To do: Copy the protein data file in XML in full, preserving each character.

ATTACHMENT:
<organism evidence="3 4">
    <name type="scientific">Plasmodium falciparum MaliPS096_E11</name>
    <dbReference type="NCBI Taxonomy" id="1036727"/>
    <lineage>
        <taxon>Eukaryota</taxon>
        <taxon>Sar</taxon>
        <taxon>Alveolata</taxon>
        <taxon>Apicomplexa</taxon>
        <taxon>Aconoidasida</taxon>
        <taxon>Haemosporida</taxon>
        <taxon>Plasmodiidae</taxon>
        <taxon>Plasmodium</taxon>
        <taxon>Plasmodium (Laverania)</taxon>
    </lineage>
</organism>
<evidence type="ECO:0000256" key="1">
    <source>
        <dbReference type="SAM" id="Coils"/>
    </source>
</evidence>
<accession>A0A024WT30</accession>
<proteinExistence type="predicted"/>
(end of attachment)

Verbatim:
<organism evidence="3 4">
    <name type="scientific">Plasmodium falciparum MaliPS096_E11</name>
    <dbReference type="NCBI Taxonomy" id="1036727"/>
    <lineage>
        <taxon>Eukaryota</taxon>
        <taxon>Sar</taxon>
        <taxon>Alveolata</taxon>
        <taxon>Apicomplexa</taxon>
        <taxon>Aconoidasida</taxon>
        <taxon>Haemosporida</taxon>
        <taxon>Plasmodiidae</taxon>
        <taxon>Plasmodium</taxon>
        <taxon>Plasmodium (Laverania)</taxon>
    </lineage>
</organism>
<evidence type="ECO:0000256" key="1">
    <source>
        <dbReference type="SAM" id="Coils"/>
    </source>
</evidence>
<accession>A0A024WT30</accession>
<proteinExistence type="predicted"/>